The perils of such ads far outweigh their benefits.
Eric Goldman (@ericgoldman) is the co-director of the High Tech Law Institute and Supervisor of the Privacy Law Certificate program at Santa Clara University's School of Law, where he specializes in internet law and intellectual property. Irina Raicu (@IEthics) is the director of the Internet Ethics program at the Markkula Center for Applied Ethics. Views are their own.
Note: This essay was originally published in The San Francisco Chronicle on December 8, 2020. We wrote this piece at a time when Google and Facebook had both temporarily stopped publishing political ads (Twitter had earlier announced a permanent ban on such ads). Since then, Google has resumed accepting such ads, and Facebook has announced that it will accept ads related to the Georgia runoff election, to be run only in Georgia. For the reasons listed below, we continue to believe that Twitter made the right choice, and that other platforms should follow suit.
Political advertising on social media played a major and well-documented role in the 2016 elections. Since then, the major social media services have reconsidered their approaches. Twitter banned political ads outright. YouTube restricted ad targeting and subjected the ads to some fact-checking. Facebook initially did little to restrict political ads, but then imposed a temporary moratorium on them. Google followed suit.
We think Twitter reached the right conclusion, and we hope Google and Facebook will make their moratoriums on political ads permanent, too.
Undoubtedly, banning political ads favors incumbents, who can reach potential voters more easily than challengers can. For example, incumbents often get more press coverage and have more social media followers. For that reason, the Democratic Senatorial Campaign Committee has urged Facebook to accept political ads again to bolster the two Democratic senatorial candidates challenging Republican incumbents in Georgia
While we’re sympathetic to those concerns, we believe the perils of online political ads far outweigh their benefits.
Online political ads pose two significant structural challenges for social media services: transparency and fact-checking.
Regarding transparency: Politicians can target their ads to deliver customized messages to niche audiences. This helps politicians express inconsistent (and likely false) messages to different communities without being held accountable for any hypocrisy or disingenuousness.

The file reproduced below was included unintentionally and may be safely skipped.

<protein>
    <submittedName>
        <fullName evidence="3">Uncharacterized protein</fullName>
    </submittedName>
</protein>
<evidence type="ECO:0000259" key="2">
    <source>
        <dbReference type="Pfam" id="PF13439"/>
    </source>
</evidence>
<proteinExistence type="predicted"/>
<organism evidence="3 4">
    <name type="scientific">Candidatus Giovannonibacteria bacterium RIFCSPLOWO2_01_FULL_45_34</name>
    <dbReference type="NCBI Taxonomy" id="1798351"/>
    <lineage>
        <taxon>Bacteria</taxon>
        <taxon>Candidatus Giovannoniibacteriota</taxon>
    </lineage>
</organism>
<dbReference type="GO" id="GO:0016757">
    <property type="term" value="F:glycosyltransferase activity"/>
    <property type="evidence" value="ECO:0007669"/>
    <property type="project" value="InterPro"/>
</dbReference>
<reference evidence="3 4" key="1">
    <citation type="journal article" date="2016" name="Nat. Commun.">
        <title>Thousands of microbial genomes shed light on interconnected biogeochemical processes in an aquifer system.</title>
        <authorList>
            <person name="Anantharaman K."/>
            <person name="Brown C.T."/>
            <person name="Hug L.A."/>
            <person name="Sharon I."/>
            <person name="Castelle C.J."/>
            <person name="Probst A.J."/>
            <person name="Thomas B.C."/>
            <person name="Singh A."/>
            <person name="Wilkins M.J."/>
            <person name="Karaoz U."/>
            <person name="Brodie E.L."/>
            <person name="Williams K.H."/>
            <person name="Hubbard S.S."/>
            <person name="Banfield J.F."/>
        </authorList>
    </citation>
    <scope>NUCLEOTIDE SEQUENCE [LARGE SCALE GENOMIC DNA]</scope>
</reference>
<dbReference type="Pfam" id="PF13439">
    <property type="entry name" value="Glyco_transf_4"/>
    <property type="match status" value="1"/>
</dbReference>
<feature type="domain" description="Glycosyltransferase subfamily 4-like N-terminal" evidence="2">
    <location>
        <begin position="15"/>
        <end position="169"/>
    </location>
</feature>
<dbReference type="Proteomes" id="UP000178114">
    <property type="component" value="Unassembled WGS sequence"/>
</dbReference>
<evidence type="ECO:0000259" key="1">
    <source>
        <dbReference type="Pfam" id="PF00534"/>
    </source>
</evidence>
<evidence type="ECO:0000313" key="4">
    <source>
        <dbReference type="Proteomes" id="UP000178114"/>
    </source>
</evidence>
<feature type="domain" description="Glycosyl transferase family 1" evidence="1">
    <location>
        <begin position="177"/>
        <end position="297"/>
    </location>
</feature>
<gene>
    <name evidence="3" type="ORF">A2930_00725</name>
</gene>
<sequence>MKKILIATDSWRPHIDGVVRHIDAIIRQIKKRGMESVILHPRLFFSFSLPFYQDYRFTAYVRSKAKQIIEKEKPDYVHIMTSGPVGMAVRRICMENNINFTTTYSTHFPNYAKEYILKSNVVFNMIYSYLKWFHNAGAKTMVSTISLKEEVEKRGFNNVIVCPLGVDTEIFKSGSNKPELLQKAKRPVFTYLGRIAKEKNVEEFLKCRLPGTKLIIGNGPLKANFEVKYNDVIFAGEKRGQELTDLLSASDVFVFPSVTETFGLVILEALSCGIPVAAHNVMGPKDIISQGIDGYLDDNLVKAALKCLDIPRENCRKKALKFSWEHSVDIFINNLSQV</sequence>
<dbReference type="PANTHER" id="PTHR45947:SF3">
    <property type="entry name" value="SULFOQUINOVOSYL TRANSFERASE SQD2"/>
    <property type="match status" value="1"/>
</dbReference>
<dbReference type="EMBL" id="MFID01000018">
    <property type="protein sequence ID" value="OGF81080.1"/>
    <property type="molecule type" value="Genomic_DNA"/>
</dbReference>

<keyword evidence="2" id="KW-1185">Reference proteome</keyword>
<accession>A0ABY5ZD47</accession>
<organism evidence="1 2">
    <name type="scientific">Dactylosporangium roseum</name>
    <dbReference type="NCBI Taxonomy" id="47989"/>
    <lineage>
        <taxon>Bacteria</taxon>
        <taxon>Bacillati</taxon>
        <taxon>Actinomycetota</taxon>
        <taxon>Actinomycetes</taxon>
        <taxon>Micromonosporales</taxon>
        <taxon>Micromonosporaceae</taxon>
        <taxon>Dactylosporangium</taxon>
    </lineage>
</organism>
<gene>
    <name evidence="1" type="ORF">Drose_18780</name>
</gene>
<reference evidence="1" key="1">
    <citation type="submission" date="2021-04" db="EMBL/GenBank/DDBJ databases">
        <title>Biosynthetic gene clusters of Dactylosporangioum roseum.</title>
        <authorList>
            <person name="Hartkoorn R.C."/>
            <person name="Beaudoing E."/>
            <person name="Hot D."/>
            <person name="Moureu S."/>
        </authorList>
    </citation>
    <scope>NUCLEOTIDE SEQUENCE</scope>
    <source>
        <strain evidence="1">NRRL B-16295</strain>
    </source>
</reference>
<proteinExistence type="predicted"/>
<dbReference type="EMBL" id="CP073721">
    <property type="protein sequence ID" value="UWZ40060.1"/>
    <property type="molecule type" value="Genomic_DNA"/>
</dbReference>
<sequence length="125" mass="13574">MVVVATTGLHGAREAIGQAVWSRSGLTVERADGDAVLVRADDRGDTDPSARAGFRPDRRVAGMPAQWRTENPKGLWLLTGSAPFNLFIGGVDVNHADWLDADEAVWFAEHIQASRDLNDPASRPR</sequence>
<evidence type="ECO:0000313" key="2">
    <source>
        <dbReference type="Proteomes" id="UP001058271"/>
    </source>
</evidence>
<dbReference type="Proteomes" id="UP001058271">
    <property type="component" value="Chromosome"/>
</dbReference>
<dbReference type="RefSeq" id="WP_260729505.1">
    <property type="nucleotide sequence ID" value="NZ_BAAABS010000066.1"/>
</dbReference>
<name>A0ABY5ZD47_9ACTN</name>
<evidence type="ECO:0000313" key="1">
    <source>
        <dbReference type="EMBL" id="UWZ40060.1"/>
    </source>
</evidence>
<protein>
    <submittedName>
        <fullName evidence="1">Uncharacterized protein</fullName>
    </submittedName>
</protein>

To curb this risk, Facebook and Google created databases that allow third parties to monitor politicians’ advertising practices — a remarkable resource that virtually no other media publishers provide. These databases help with transparency, but they may not be enough. Researchers at New York University’s Ad Observatory have shown that Facebook’s database is missing a significant number of political ads, and Facebook does not disclose the targeting information for the ads it does include.
Even if services do more to address the transparency issue, however, the fact-checking problem is essentially unfixable.
Politicians often lie to potential voters. Some lies are relatively harmless while others are brazen contradictions of well-known facts or promises that the politician never intends to keep. Because factual statements come in many shades, services struggle with how to best navigate the gray area between absolute truth and pure fiction.
Regardless of the severity of lies, social media services aren’t well-positioned to police them. Social media services don’t have the internal expertise to adjudicate the truth; they often lack the facts and context sufficient to recognize lies. Outsourcing fact-checking to third parties only partially solves the problem; the choice of those third-party sources introduces new biases and generates its own disputes.
Most importantly, even when a politician’s lie is apparent, social media services are nervous about fact-checking people with the power and motivation to regulate them. It is far easier for the services to acquiesce to lies from powerful people and hope that someone else — an opponent, the media, voters — will do the much-needed fact-checking instead. The services’ reticence to intervene creates an ecosystem where politicians routinely get away with lying.
Twitter’s political ad ban has not been flawless. There are difficulties deciding what constitutes a political ad, and blocked advertisers will feel frustrated and “censored.” Some political activists have found it harder to reach their audiences.
Still, banning political ads is the best outcome. Without effective fact-checking and transparency, online political ads degrade into a cesspool of propaganda and lies. Google and Facebook have already recognized the value of imposing a moratorium on political ads. Additional time won’t help them fix the underlying problems. A permanent ban will.